This is a review of the 2012 Blu-Ray release of Yellow Submarine, not a movie review (you can find those elsewhere all over the web). This is the complete movie, as was the 1999 release. Just to compare; this release was visually at least as much of an improvement over the 1999 release as that release was over all of it's predecessors, if not more. Not surprising since the entire film was cleaned and repaired manually cell by cell.
MOVIE VIDEO: The picture is so nice it is hard to believe. Having only seen the movie on the various home video releases over the last 25 or so years, I have never seen this movie look this good. I know how bright the colors in various stills and even the 1968 comic book were, but I had no idea that the movie colors actually matched or even surpassed that vividness. All of the animation looked perfect. The only flaws I could find (specifically looking for flaws, that is) were a very few occasional wobbles in some standing images and the only light pixilation on the entire disk was during the gradient fade up from black during sunrise in Liverpool leading into Eleanor Rigby. To me, that is absolutely acceptable. The actual Beatle footage at he end was still a bit grainy, but I consider that to be very acceptable as well. There is only so much that can be done with poor quality filmstock of live action, at least at this time, and this portion still looks just fantastic compared to any other release of Yellow Submarine.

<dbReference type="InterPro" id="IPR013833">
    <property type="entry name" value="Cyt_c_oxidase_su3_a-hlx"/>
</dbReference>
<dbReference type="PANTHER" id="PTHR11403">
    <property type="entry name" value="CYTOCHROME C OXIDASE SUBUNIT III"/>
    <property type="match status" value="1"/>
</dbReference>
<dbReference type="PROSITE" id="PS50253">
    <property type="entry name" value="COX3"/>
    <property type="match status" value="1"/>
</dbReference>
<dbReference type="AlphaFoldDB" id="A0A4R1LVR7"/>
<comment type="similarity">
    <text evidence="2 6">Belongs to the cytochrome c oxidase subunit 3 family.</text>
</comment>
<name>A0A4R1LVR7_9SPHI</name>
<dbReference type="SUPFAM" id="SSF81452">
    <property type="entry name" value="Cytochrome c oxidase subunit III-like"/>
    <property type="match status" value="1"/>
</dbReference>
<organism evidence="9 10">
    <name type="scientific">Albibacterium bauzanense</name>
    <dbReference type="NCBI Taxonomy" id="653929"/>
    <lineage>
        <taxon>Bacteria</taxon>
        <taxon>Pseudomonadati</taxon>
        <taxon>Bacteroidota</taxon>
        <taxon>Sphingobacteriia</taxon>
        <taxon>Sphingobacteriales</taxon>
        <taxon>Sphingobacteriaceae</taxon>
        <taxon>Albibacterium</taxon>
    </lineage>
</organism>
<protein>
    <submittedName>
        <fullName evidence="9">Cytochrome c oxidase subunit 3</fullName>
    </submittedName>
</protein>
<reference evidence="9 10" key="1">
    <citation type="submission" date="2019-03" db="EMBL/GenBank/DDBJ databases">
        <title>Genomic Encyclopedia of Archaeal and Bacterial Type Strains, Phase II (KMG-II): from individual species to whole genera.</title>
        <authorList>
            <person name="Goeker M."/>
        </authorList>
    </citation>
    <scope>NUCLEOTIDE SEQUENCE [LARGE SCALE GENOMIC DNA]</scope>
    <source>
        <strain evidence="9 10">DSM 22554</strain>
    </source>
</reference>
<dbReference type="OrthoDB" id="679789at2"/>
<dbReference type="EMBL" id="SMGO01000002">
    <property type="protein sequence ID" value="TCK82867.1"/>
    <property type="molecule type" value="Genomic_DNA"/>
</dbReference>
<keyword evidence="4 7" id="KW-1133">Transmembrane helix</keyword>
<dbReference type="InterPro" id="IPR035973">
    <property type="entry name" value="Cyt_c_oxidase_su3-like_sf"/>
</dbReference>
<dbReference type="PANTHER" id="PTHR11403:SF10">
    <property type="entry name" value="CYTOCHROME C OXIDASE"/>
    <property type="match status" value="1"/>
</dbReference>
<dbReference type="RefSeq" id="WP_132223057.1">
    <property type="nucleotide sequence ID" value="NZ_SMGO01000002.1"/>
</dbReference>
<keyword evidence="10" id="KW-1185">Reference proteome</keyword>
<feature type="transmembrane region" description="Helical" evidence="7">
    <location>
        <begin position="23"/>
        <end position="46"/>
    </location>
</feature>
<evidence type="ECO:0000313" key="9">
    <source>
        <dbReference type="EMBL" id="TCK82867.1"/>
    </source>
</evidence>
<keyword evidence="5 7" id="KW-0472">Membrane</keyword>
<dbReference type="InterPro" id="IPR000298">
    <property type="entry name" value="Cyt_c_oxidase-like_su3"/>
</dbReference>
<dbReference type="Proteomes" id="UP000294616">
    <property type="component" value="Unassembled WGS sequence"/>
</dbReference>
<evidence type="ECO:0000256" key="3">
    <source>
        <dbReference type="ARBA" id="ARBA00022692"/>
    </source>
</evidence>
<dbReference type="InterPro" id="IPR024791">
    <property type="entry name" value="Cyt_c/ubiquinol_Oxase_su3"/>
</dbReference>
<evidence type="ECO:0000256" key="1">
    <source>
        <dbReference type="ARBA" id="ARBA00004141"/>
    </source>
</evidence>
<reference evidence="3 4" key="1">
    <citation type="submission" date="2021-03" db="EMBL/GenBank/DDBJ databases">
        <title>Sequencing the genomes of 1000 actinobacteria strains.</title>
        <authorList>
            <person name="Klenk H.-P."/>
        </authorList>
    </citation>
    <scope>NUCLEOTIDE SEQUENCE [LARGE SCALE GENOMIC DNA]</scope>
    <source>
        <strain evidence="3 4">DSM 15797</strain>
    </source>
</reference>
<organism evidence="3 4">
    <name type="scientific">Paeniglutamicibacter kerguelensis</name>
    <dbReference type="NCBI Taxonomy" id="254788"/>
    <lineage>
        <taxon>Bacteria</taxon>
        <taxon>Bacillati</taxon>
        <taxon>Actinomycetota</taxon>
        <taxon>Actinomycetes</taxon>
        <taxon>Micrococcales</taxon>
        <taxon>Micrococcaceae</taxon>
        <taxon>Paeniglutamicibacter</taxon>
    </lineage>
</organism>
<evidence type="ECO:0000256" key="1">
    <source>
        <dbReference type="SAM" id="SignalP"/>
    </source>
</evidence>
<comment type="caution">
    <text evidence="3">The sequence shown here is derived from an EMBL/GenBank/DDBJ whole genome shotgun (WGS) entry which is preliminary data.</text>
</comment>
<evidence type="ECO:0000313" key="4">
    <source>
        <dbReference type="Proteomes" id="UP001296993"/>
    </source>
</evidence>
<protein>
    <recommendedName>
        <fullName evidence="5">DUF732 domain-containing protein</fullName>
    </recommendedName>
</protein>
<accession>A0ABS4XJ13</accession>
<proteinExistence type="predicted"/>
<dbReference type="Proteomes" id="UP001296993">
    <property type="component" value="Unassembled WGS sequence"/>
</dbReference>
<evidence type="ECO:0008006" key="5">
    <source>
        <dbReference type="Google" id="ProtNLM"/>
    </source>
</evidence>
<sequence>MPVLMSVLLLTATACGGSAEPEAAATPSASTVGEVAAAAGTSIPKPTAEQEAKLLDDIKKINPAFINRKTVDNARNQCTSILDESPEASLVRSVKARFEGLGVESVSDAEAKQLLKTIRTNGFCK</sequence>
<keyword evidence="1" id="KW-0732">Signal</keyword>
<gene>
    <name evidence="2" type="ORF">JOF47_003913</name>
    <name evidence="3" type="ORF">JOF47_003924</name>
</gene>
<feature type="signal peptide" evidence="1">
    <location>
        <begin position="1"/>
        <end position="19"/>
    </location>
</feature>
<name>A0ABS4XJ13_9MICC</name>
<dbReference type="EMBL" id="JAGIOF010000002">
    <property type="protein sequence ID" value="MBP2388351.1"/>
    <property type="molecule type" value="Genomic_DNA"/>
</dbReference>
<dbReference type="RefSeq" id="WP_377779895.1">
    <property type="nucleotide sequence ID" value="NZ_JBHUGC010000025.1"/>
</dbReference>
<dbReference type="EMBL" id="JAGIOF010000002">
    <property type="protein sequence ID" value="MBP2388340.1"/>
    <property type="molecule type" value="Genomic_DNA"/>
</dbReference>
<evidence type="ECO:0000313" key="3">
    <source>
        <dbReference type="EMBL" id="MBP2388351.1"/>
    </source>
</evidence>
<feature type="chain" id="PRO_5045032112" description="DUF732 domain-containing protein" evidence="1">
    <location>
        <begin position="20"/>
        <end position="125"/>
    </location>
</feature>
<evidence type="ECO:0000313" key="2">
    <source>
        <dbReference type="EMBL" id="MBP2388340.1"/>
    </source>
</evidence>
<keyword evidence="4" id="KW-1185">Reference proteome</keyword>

MOVIE AUDIO: The 5.1 and mono mixes themselves sound exactly the same as the 1999 release, but both are now lossless audio. I don't know if they did any new tweaking or reworking for this release or not, but it sounds as grand as you would expect a Beatles product to sound, and both sound very clean and crisp. I have not listened to the running movie commentary at all yet.
BONUS FEATURES: All of the 1999 release features are here. The interview footage looks pretty poor, having been recorded on video in the pre-HD days. However; all of the bonus feature animation footage, including the entire original trailer and all the animation in the "Mod Odyssey" documentary, has been cleaned so the quality matches that of the movie. As for new features; as listed on the packaging there are three storyboard sequences, two of which are alternate scenes from very early pre-production. This is especially nice because we can finally see the story around The Beatles riding the birds dropped clip that was in the above mentioned Mod Odyssey documentary. Sadly, that the snippet in Mod Odyssey seems to be the only existing footage of this, as no more was included here. There are also some original pencil drawings and behind the scenes photos which are interesting to fanatics like me.
PACKAGING: Cardboard - digipack style packaging. I am not a fan of this style because it is so hard to keep these in good shape over time with normal handling and shelf-ware, but overall it does look very nice. Glad to have almost the original poster design back as the cover, but in person it looks a bit dark (not as clean and bright looking as the picture here on Amazon). Not a big deal to me, only making an observation, but it is very noticeable. The booklet is very nice with additional photos and artwork and some international poster art shown. There are also some reproduction cells of each of The Beatles and a small page of stickers. Very nice little extras for a standard edition.
OVERALL: if you are a fan of this movie, this is an unquestionable must for your collection. Unlike most re-releases, this is worth every cent of re-purchase.